Act wisely for lake's future
I was encouraged by Lacombe Mayor Steve Christie’s article in this week’s edition, in which he said, “A free exchange and discussion of ideas can also lead to creative solutions to issues facing the community”. Then I read Melodie Stol’s (Mayor for the Town of Blackfalds) letter to the editor.
I was discouraged by the seemingly lack of discussion with the public and the implication that a recent petition by people concerned about potentially polluting Lacombe Lake as the work of a group of NIMBYists.
I read and signed the petition, which was requesting that suggested alternative solutions be considered, one of which would still allow water to go to Lacombe Lake, by permeation into the soil and underground flow from an overflow containment pond with capacity to cope with peak flows. Incidentally, the majority of water currently coming into Lacombe Lake is subterranean, entering via springs on the lake bed at the south end.
The current Blackfalds Stormwater Plan would change this by bringing water overland. The advantage of allowing water to percolate through the soil is that various organisms will help break down what is potentially toxic, unless we remove or kill these micro-organisms first.
I then wondered how clean the rain water run-off would be because I have seen a number of people swimming in Lacombe Lake, as well as rowers capsize.
I spoke with Brad Dardis from the engineering and environmental team, I also researched on the internet as to how effective their proposed Area Master Stormwater Plan would be.
I found various studies and letters of concern. I then embarrassingly thought of the time I lost all the coolant from my radiator on a road in Red Deer a few years ago and wondered about the fine dust from my brake pads, which one should not inhale when changing the brake pads. These fine particles aren’t effectively removed from the stormwater flowing overland to the lake and they are too small to settle in the proposed settling ponds.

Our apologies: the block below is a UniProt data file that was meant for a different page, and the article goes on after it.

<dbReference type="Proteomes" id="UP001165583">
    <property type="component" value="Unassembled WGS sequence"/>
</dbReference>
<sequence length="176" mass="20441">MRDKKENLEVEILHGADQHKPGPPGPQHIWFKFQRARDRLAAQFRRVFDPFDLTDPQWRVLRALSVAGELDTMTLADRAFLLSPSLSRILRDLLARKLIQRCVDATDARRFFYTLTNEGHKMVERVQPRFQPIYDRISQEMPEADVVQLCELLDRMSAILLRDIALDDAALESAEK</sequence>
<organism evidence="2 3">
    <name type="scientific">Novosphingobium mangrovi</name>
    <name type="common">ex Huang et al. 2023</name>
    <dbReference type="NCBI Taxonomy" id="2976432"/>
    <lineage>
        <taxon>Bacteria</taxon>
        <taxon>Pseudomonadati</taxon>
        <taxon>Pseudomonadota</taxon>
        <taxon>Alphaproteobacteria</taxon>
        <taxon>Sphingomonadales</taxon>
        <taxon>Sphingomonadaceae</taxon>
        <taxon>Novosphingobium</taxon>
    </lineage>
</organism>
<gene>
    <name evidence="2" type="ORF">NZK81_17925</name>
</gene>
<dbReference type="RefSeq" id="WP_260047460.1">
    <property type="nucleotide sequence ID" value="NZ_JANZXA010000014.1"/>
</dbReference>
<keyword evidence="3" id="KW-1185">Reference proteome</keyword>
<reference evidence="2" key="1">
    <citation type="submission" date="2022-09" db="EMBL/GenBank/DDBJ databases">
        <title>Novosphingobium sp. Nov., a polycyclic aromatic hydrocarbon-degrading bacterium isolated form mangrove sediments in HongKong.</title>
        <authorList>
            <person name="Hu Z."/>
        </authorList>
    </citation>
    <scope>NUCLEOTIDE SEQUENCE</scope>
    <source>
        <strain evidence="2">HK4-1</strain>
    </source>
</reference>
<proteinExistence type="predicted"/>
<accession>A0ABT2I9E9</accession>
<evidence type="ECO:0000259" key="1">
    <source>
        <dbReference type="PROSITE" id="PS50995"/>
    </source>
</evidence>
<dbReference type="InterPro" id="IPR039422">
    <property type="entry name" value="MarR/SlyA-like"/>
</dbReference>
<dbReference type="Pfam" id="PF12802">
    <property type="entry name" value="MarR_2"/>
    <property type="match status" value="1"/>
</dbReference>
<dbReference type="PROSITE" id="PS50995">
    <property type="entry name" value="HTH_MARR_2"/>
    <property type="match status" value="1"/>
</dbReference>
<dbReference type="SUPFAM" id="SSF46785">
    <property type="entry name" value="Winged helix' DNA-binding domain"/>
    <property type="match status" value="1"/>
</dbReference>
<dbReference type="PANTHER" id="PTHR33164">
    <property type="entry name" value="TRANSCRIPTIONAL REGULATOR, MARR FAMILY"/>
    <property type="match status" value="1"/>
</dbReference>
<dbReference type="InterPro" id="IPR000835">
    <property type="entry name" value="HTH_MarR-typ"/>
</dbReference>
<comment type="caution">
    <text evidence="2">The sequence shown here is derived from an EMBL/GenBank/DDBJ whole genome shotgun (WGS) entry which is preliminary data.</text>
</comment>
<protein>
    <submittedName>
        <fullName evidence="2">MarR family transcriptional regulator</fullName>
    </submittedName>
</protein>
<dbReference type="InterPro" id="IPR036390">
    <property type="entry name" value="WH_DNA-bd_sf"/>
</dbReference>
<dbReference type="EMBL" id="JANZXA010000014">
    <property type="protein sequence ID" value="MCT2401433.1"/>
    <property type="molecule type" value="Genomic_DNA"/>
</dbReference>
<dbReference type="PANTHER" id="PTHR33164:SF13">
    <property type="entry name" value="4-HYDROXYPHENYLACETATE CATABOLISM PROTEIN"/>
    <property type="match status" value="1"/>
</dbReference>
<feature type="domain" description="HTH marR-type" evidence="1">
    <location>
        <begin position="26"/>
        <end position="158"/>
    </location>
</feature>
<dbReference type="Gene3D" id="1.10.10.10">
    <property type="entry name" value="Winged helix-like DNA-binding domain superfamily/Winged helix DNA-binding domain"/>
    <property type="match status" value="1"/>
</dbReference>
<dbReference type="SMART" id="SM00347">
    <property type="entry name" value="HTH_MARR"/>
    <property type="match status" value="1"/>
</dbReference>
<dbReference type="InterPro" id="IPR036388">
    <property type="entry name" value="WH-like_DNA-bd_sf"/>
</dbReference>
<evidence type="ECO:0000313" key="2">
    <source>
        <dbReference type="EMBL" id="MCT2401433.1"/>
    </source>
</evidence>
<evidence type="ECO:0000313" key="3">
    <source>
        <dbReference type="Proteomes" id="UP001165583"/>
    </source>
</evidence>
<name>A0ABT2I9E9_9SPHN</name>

Subsequently, I wondered about the fertilizer and herbicides that I use on my garden, and the salt that I liberally scatter on my paths in winter, not to mention my dog’s poop and urine, all of which can be w ashed into the storm water system. During the spring run-off, these must find their way beyond the wetlands that have been designed to remove as much as possible.
Then I read the storm water management proposal. There’s no mention about thorough testing of the lake water before and after the changes or regular monitoring of water quality. Though, a vague verbal assurance was given at a recent open house meeting that it would happen for the Blackfalds stormwater, but not the lake water.
So, what will happen if the Blackfalds water is tested as being unsuitable to flow into Lacombe Lake during a peak run-off period?
The problem with Lacombe Lake is that it is a fragile ecosystem, as shown by how it was upset when water was diverted to the lake from Whelp Creek a few years ago. Perhaps the real problem is with the wildlife and general public who come into intimate contact with the water in Lacombe Lake, should they leave? If only we had taken an interest in Cranna Lake years ago, it wouldn’t now have the thick contaminated layer of black mud at the bottom.
However, bravo to the Lions of Lacombe for taking the initiative to help recover the lake’s health by installing a fountain. I hope that they will still be around when we have to do the same to Lacombe Lake!
Coming back to my first point about “free exchange of ideas,” perhaps the Town of Blackfalds council and planning department should be discussing other alternatives with the general public (many citizens of Blackfalds and Lacombe weren’t aware of what had been planned, until reading the petition). Not just residents around the lake, but people like myself, who have used the lake for rowing over the last 12 years, providing a wonderful recreational activity for numerous high school students and adults in Central Alberta.
Cranna lake is a wonderful example of today’s clean-up of the environmental damage that we unknowingly created over a number of years. Will we ever totally recover it as a natural habitat, maybe, even if we can’t swim in it?
Lacombe Lake is a hidden gem, tested as one of the cleanest lakes in Alberta by the Alberta Lake Management Society.
Let’s think carefully, and act wisely for its future.
- Andrew Nokes,